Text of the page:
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Apache Spark Vs MapReduce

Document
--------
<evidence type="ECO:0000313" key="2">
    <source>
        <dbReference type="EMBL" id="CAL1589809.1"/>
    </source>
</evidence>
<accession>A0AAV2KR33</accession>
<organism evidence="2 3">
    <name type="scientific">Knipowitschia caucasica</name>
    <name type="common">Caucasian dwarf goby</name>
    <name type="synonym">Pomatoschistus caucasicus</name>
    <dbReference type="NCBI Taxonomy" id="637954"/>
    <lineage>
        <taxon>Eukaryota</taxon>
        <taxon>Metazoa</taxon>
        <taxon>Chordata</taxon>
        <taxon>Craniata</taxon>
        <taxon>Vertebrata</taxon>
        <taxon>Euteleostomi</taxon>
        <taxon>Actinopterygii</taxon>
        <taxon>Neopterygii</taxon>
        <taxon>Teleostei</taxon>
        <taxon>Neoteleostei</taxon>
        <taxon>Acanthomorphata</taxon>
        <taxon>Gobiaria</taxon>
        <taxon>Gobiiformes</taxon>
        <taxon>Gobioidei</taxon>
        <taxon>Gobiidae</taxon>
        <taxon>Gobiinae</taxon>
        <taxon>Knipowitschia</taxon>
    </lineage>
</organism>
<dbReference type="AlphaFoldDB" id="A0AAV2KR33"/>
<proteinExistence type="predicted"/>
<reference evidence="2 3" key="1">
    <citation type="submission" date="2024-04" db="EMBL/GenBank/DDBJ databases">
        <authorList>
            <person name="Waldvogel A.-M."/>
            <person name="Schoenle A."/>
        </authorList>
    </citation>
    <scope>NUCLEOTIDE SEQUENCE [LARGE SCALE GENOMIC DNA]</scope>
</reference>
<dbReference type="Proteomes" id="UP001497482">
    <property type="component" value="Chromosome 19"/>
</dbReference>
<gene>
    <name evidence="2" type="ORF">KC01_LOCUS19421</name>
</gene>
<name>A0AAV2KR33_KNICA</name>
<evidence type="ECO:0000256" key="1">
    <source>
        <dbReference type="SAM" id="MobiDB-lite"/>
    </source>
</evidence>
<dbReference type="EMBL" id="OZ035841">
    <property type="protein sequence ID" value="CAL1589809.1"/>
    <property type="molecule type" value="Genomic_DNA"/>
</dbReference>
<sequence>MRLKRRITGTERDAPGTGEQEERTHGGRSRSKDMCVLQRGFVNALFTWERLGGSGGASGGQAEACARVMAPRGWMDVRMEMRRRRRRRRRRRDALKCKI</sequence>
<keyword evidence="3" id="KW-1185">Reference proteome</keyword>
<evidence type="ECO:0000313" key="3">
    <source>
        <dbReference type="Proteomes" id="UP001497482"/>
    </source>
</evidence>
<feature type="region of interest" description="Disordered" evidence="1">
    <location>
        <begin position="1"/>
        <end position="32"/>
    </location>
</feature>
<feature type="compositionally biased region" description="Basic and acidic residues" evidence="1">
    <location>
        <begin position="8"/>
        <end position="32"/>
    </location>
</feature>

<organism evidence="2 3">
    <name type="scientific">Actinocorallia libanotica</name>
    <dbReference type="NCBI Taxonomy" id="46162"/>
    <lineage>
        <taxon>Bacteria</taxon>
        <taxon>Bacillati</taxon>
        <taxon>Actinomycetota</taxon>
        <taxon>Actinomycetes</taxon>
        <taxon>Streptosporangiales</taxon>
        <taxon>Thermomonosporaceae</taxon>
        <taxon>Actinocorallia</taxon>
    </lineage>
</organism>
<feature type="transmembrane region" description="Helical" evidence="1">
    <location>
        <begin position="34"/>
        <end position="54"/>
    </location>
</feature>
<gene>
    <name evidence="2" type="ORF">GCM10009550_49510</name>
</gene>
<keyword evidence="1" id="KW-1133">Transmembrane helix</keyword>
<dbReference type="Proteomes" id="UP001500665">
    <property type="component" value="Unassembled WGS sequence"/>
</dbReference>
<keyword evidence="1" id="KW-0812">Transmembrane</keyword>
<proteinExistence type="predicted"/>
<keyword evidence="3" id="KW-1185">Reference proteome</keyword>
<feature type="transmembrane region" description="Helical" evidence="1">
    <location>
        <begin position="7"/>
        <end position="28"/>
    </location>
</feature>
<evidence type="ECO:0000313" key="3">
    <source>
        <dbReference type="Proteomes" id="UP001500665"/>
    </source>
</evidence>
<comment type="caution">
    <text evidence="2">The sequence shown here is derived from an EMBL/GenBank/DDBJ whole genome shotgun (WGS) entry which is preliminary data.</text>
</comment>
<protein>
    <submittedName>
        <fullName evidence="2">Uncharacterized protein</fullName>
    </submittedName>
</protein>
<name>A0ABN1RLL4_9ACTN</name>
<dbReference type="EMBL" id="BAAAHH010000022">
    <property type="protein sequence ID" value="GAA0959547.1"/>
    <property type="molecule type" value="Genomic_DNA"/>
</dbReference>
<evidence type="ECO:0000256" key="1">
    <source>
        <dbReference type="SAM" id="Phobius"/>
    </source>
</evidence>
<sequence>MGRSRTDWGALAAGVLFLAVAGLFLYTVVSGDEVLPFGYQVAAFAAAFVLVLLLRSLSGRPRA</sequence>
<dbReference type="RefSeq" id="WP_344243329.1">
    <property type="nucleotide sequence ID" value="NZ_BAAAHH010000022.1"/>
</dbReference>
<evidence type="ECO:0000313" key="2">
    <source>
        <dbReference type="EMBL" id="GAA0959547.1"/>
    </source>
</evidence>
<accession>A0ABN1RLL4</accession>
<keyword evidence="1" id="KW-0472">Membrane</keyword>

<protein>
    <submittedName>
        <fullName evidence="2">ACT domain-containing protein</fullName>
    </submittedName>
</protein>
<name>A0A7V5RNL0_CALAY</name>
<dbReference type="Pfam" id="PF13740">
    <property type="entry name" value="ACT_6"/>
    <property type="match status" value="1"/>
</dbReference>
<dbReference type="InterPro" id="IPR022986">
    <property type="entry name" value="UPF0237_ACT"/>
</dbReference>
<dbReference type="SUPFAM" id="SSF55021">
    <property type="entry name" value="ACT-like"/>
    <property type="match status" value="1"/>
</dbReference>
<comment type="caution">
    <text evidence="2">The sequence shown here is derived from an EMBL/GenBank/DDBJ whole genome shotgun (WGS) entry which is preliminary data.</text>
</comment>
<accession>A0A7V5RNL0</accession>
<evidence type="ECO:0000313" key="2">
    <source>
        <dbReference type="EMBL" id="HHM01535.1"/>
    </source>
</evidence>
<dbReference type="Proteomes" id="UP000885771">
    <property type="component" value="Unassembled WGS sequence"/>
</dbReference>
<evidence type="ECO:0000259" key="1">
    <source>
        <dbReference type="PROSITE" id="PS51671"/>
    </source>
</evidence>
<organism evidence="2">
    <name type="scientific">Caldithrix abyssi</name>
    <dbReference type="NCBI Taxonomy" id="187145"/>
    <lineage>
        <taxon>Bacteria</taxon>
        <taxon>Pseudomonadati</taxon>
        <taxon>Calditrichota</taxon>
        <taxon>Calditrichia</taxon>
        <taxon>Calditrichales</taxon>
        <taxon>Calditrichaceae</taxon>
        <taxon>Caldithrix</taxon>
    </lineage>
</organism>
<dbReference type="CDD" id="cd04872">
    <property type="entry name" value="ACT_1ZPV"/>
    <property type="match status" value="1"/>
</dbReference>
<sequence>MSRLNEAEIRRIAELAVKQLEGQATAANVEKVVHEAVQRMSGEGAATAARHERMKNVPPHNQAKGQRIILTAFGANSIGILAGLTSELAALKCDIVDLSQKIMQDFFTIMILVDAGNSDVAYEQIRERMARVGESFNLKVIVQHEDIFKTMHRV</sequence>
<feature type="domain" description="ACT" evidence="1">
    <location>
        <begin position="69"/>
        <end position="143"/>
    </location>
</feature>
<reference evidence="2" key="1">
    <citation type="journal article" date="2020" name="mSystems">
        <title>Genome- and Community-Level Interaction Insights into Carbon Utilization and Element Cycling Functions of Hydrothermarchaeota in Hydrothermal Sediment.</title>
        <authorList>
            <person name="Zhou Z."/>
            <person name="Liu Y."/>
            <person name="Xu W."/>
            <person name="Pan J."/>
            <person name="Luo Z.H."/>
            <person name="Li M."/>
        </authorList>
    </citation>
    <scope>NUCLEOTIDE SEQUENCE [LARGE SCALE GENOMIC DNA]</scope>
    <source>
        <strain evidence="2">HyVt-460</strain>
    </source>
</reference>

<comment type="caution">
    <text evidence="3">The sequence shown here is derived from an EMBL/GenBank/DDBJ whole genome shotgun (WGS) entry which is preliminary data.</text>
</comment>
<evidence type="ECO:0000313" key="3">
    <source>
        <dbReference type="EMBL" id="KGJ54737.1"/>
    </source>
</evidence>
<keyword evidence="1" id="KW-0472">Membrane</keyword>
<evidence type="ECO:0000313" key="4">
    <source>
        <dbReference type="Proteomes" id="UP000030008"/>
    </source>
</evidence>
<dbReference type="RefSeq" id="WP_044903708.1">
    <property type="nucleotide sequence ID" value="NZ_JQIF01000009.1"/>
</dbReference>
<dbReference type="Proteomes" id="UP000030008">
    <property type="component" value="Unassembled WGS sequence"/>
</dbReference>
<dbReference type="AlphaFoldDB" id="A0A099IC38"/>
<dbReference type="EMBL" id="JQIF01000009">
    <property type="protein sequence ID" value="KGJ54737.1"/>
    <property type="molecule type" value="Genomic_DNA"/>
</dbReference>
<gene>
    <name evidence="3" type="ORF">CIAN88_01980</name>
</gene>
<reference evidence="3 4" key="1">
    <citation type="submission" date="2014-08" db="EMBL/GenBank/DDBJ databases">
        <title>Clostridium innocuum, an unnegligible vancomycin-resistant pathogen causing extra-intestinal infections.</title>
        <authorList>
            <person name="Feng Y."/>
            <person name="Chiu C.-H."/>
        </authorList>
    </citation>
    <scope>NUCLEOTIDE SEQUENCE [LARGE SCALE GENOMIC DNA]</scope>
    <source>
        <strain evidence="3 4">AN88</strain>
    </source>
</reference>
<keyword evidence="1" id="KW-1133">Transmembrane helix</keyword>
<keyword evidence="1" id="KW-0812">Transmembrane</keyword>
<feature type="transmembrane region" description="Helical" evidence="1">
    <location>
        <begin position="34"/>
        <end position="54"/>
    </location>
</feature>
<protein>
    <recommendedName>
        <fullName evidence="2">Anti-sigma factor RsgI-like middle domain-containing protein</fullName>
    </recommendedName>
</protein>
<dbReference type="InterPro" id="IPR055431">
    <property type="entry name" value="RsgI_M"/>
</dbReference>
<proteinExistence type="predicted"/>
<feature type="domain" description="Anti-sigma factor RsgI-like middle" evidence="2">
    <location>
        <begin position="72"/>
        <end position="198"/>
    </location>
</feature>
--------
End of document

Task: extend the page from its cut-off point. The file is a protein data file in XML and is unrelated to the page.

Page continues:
Why we need Big Data frameworksBig data is primarily defined by the volume of a data set. Big data sets are generally huge – measuring tens of terabytes – and sometimes crossing the threshold of petabytes. It is surprising to know how much data is generated every minute. As estimated by DOMO:Over 2.5 quintillion bytes of data are created every single day, and it’s only going to grow from there. By 2020, it’s estimated that 1.7MB of data will be created every second for every person on earth.You can read DOMO's full report, including industry-specific breakdowns, here.To store and process even only a fraction of this amount of data, we need Big Data frameworks as the traditional Databases would not be able to store so much of data nor traditional processing systems would be able to process this data quickly. Here comes the frameworks like Apache Spark and MapReduce to our rescue and help us to get deep insights into this huge amount of structured, unstructured and semi-structured data and make more sense out of it.Market Demands for Spark and MapReduceApache Spark was originally developed in 2009 at UC Berkeley by the team who later founded Databricks. Since its launch Spark has seen rapid adoption and growth. Most of the cutting-edge technology organizations like Netflix, Apple, Facebook, Uber have massive Spark clusters for data processing and analytics. The demand for Spark is increasing at a very fast pace. According to marketanalysis.com report forecast, the global Apache Spark market will grow at a CAGR of 67% between 2019 and 2022. The global Spark market revenue is rapidly expanding and may grow up $4.2 billion by 2022, with a cumulative market valued at $9.2 billion (2019 – 2022).MapReduce has been there for a little longer after being developed in 2006 and gained industry acceptance during the initial years. But at last, 5 years or so with Apache Spark gaining more ground, demand for MapReduce as the processing engine has reduced. But, it cannot be said in black and white that MapReduce will be completely replaced by Apache Spark in the coming years. Both the technologies have their own pros and cons as we will see them below. One solution cannot fit at all the places, so MapReduce will have its own takers depending on the problem to be solved.Also, Spark and MapReduce do complement each other on many occasions.Both these technologies have made inroads in all walks of common man’s life. You name the industry and its there. Be it telecommunication, e-commerce, banking, insurance, healthcare, medicine, agriculture, biotechnology, etc.What is Spark?As per Apache, “Apache Spark is a unified analytics engine for large-scale data processing”. Apache Spark is a fast and general-purpose cluster computing system. It provides high-level APIs in Java, Scala, Python and R, and an optimized engine that supports general execution graphs. It also supports a rich set of higher-level tools including Spark SQL for SQL and structured data processing, MLlib for machine learning, GraphX for graph processing, and Spark Streaming.Spark, instead of just “map” and “reduce” functions, defines a large set of operations called transformations and actions for the developers and which are ultimately transformed to map/reduce by the spark execution engine and these operations are arbitrarily combined for highly optimized performance.Spark is developed in Scala language and it can run on Hadoop in standalone mode using its own default resource manager as well as in Cluster mode using YARN or Mesos resource manager. It is not mandatory to use Hadoop for Spark, it can be used with S3 or Cassandra also. But, in the majority of the cases, Hadoop is the best fit as Spark’s data storage layer.Features of SparkSpeed: Spark enables applications running on Hadoop to run up to 100x faster in memory and up to 10x faster on disk. Spark achieves this by minimising disk read/write operations for intermediate results and storing in memory and perform disk operations only when essential. Spark achieves this using DAG, query optimizer and highly optimized physical execution engine.Fault Tolerance: Apache Spark achieves fault tolerance using spark abstraction layer called RDD (Resilient Distributed Datasets), which are designed to handle worker node failure.Lazy Evaluation: All the processing(transformations) on Spark RDD/Datasets are lazily evaluated, i.e. the output RDD/datasets are not available right away after transformation but will be available only when an action is performed.Dynamic nature: Spark offers over 80 high-level operators that make it easy to build parallel apps.Multiple Language Support: Spark provides multiple programming language support and you can use it interactively from the Scala, Python, R, and SQL shells.Reusability: Spark code can be used for batch-processing, joining streaming data against historical data as well as run ad-hoc queries on streaming state.Machine Learning: Apache Spark comes with out of the box support for machine learning called MLib which can be used for complex, predictive data analytics.Graph Processing: GraphX is Apache Spark's API for graphs and graph-parallel computation. You can view the same data as both graphs and collections, transform and join graphs with RDDs efficiently, and write custom iterative graph algorithms using the Pregel API.Real-Time Stream Processing: Spark Streaming brings Apache Spark's language-integrated API to stream processing, letting you write streaming jobs the same way you write batch jobs.Where is Spark usually used?Spark is used by 1000+ organizations in Production. Many of these organizations are known to run Spark clusters of 1000+ nodes. In terms of data size, Spark has been shown to work well up to petabytes. It has been used to sort 100 TB of data 3X faster than Hadoop MapReduce (which sorted 100 TB of data in 23 min, using 2100 machines) using 10X fever machines, winning the 2014 Daytona GraySort Benchmark, as well as to sort 1 PB. Several production workloads use Spark to do ETL and data analysis on PBs of data. Below are some examples where Spark is used across industries:AsiaInfo: Uses Spark Core, Streaming, MLlib and Graphx and Hadoop to build cost-effective data centre solution for our customers in the telecom industry as well as other industrial sectors.Atp: Predictive models and learning algorithms to improve the relevance of programmatic marketing.Credit Karma: Creates personalized experiences using SparkeBay Inc: Using Spark core for log transaction aggregation and analyticsKelkoo: Using Spark Core, SQL, and Streaming. Product recommendations, BI and analytics, real-time malicious activity filtering, and data mining.More examples can be found on Apache’s  Powered By pageSpark Example in Scala (Spark shell can be used for this)// “sc” is a “Spark context” – this transforms the file into an RDD val textFile = sc.textFile("data.txt") // Return number of items (lines) in this RDD; count() is an action textFile.count() // Demo filtering.  Filter is a transform.  By itself this does no real work val linesWithSpark = textFile.filter(line => line.contains("Spark")) // Demo chaining – how many lines contain “Spark”?  count() is an action. textFile.filter(line => line.contains("Spark")).count() // Length of line with most words.  Reduce is an action. textFile.map(line => line.split(" ").size).reduce((a, b) => if (a > b) a else b) // Word count – traditional map-reduce.  collect() is an action val word Counts = text File.flatMap(line => line.split(" ")).map(word => (word, 1)).reduceByKey((a, b) => a + b) word Counts.collect()Sample Spark Transformationsmap(func): Return a new distributed dataset formed by passing each element of the source through a function func.filter(func): Return a new dataset formed by selecting those elements of the source on which func returns trueunion(other Dataset): Return a new dataset that contains the union of the elements in the source dataset and the argument.Sample Spark Actionsreduce(func): Aggregate the elements of the dataset using a function func (which takes two arguments and returns one). The function should be commutative and associative so that it can be computed correctly in parallel.collect(): Return all the elements of the dataset as an array at the driver program. This is usually useful after a filter or other operation that returns a sufficiently small subset of the data.count(): Return the number of elements in the dataset.The data is referred from the RDD Programming guide.What is MapReduce?MapReduce is a programming model for processing and generating large data sets with a parallel, distributed algorithm on a cluster.Programmers have been writing parallel programs for a long time in different languages like C++, Java, C#, Python. But, they have their own nuances and maintaining these, is the programmer's responsibility. There are chances of application crashing, performance hit, incorrect results. Also, such systems if grows very large is not very fault tolerant or difficult to maintain.MapReduce has simplified all these. Fault tolerance, parallel execution, resources management is all responsibility of the Resource manager and the framework. Programmers have to only concentrate on business logic by writing only map and reduce functions.Brief Description of MapReduce ArchitectureA MapReduce application has broadly two functions called map and reduce.Map: Mapper process takes input as key/value pair, processes them i.e. performs some computation and then produces intermediate results as key/value pairsi.e. map(k1,v1) ---> list(k2,v2)Reduce: Reducer process receives an intermediate key and a set of values in sorted order. It processes these and generates output key/value pairs by grouping values for each key.i.e. reduce(k2, list(v2)) ---> list(v3)Can also define an option function “Combiner” (to optimize bandwidth)If defined, runs after Mapper & before Reducer on every node that has run a map taskCombiner receives as input all data emitted by the Mapper instances on a given nodeCombiner output sent to the Reducers, instead of the output from the MappersIs a "mini-reduce" process which operates only on data generated by one machineHow does MapReduce work?MapReduce is usually applied to huge datasets. A MapReduce job splits the input data into smaller independent chunks called partitions and then processes them independently using map tasks and reduce tasks. Below is an example.MapReduce Word Count (Pseudocode)map(String input_key, String input_value): // input_key: document name // input_value: document contents for each word w in input_value: EmitIntermediate(w, "1"); reduce(String output_key, Iterator intermediate_values): // output_key: a word // output_values: a list of counts int result = 0; for each v in intermediate_values: result += ParseInt(v); Emit(AsString(result));MapReduceApply a function to all the elements of Listlist1=[1,2,3,4,5]; square x = x * x list2=Map square(list1) print list2 -> [1,4,9,16,25]0Combine all the elements of list for a summarylist1 = [1,2,3,4,5]; A = reduce (+) list1 Print A -> 15Apache Spark vs MapReduceAfter getting off hangover how Apache Spark and MapReduce works, we need to understand how these two technologies compare with each other, what are their pros and cons, so as to get a clear understanding which technology fits our use case.As we can see, MapReduce involves at least 4 disk operations whereas Spark only involves 2 disk operations. This is one reason for Spark to be much faster than MapReduce. Spark also caches intermediate data which can be used in further iterations helping Spark improve its performance further. The more iterative the process the better is the Spark performance due to in-memory processing and caching. This is where MapReduce performance not as good as Spark due to disk read/write operations for every iteration.Let’s see a comparison between Spark and MapReduce on different other parameters to understand where to use Spark and where to use MapReduceAttributesMapReduceApache SparkSpeed/PerformanceMapReduce is designed for batch processing and is not as fast as Spark. It is used for gathering data from multiple sources and process it once and store in a distributed data store like HDFS. It is best suited where memory is limited and processing data size is so big that it would not fit in the available memory.Spark is 10-100 times faster because of in-memory processing and its caching mechanism. It can deliver near real-time analytics. It is used in Credit Card Processing, Fraud detection, Machine learning and data analytics, IoT sensors etcCostAs it is part of Apache Open Source there is no software cost.Hardware cost is less in MapReduce as it works with smaller memory(RAM) as compared to Spark. Even commodity hardware is sufficient.Spark also is Apache Open Source so no license cost.Hardware cost is more than MapReduce as even though Spark can work on commodity hardware it needs a lot more memory(RAM) as compared to MapReduce since it should be able to fit all the data in Memory for optimal performance. Cluster needs little high-end commodity hardware with lots of RAM else performance gets hitEase of UseMapReduce is a bit complex to write. MapReduce is written in Java and the APIs are a bit complex to code for new programmers, so there is a steep learning curve involved. The Pig has SQL like syntax and it is easier for SQL developers to get onboard easily. Also, there is no interactive mode available in MapReduceSpark has APIs in Scala, Java, Python, R for all basic transformations and actions. It also has rich Spark SQL APIs for SQL savvy developers and it covers most of the SQL functions and is adding more functions with each new release. Also, Spark has scope for writing User Defined Analytical Functions and Functions (UDF/UDAF) for anyone who would like to have custom functions.CompatibilityMapReduce is also compatible with all data sources and file formats Hadoop supports. But MapReduce needs another Scheduler like YARN or Mesos to run, it does not have any inbuilt Scheduler like Spark’s default/standalone scheduler.Apache Spark can in standalone mode using default scheduler. It can also run on YARN or Mesos. It can run on-premise or on the cloud. Spark supports most of the data formats like parquet, Avro, ORC, JSON, etc. It also supports multiple languages and has APIs for Java, Scala, Python, R.Data ProcessingMapReduce can only be used for batch processing where throughput is more important and latency can be compromised.Spark supports Batch as well as Stream processing, so fits both use cases and can be used for Lambda design where applications need both Speed layer and slower layer/data processing layerSecurityMapReduce has more security features.MapReduce can enjoy all the Hadoop security benefits and integrate with Hadoop security projects, like Knox Gateway and Sentry.Spark is a bit bare at the moment. Spark currently supports authentication via a shared secret. Spark can integrate with HDFS and it can use HDFS ACLs and file-level permissions. Spark can also run on YARN leveraging the capability of Kerberos.Fault ToleranceMapReduce uses replication for fault tolerance. If any slave daemon fails, master daemons reschedule all pending and in-progress operations to another slave. This method is effective, but it can significantly increase the completion times for operations with a single failure alsoIn Spark, RDDs are the building blocks and Spark also uses it RDDs and DAG for fault tolerance. If an RDD is lost, it will automatically be recomputed by using the original transformations.LatencyMapReduce has high latencySpark provides low latency performanceInteractive ModeMapReduce does not have any interactive mode of operation.Spark can be used interactively also for data processing. It has out-of-the-box support for spark shell for scala/python/RMachine Learning/Graph ProcessingNo support for these. A mahout has to be used for MLSpark has dedicated modules for ML and Graph processingBoth these technologies MapReduce and Spark have pros and cons:MapReduce is best suited for Analysis of archived data where data size is huge and it is not going to fit in memory, and if the instant results and intermediate solutions are not required. MapReduce also scales very well and the cluster can be horizontally scaled with ease using commodity machines.Offline Analytics is a good fit for MapReduce like Top Products per month, Unique clicks per banner.MapReduce is also suited for Web Crawling as well as Crawling tweets at scale and NLP like Sentiment Analysis.Another use case for MapReduce is de-duplicating data from social networking sites, job sites and other similar sites.MapReduce is also heavily used in Data mining for Generating the model and then classifying.Spark is fast and so can be used in Near Real Time data analysis.A lot of organizations are moving to Spark as their ETL processing layer from legacy ETL systems like Informatica. Spark as very good and optimized SQL processing module which fits the ETL requirements as it can read from multiple sources and can also write to many kinds of data sources.Spark can also handle Streaming data so its best suited for Lambda design.Most graph processing algorithms like page rank perform multiple iterations over the same data and this requires a message passing mechanism. Spark has great support for Graph processing using GraphX module.Almost all machine learning algorithms work iteratively. Spark has a built-in scalable machine learning library called MLlib which contains high-quality algorithms that leverage iterations and yields better results than one pass approximations sometimes used on MapReduce.Hadoop MapReduce is more mature as it has been there for a longer time and its support is also better in the open source community. It can be beneficial for really big data use case where memory is limited and data will not fit the RAM. Most of the time, Spark use case will involve Hadoop and other tools like Hive, Pig, Impala and so when these technologies complement each other it will be a win for both Spark and MapReduce.Conclusion:Hadoop Mapreduce is more mature as it has been there for a longer time and its support is also better in the open source community. It can be beneficial for really big data use case where memory is limited and data will not fit the RAM. Most of the time, Spark use case will involve Hadoop and other tools like Hive, Pig, Impala and so when these technologies complement each other it will be a win for both Spark and Mapreduce.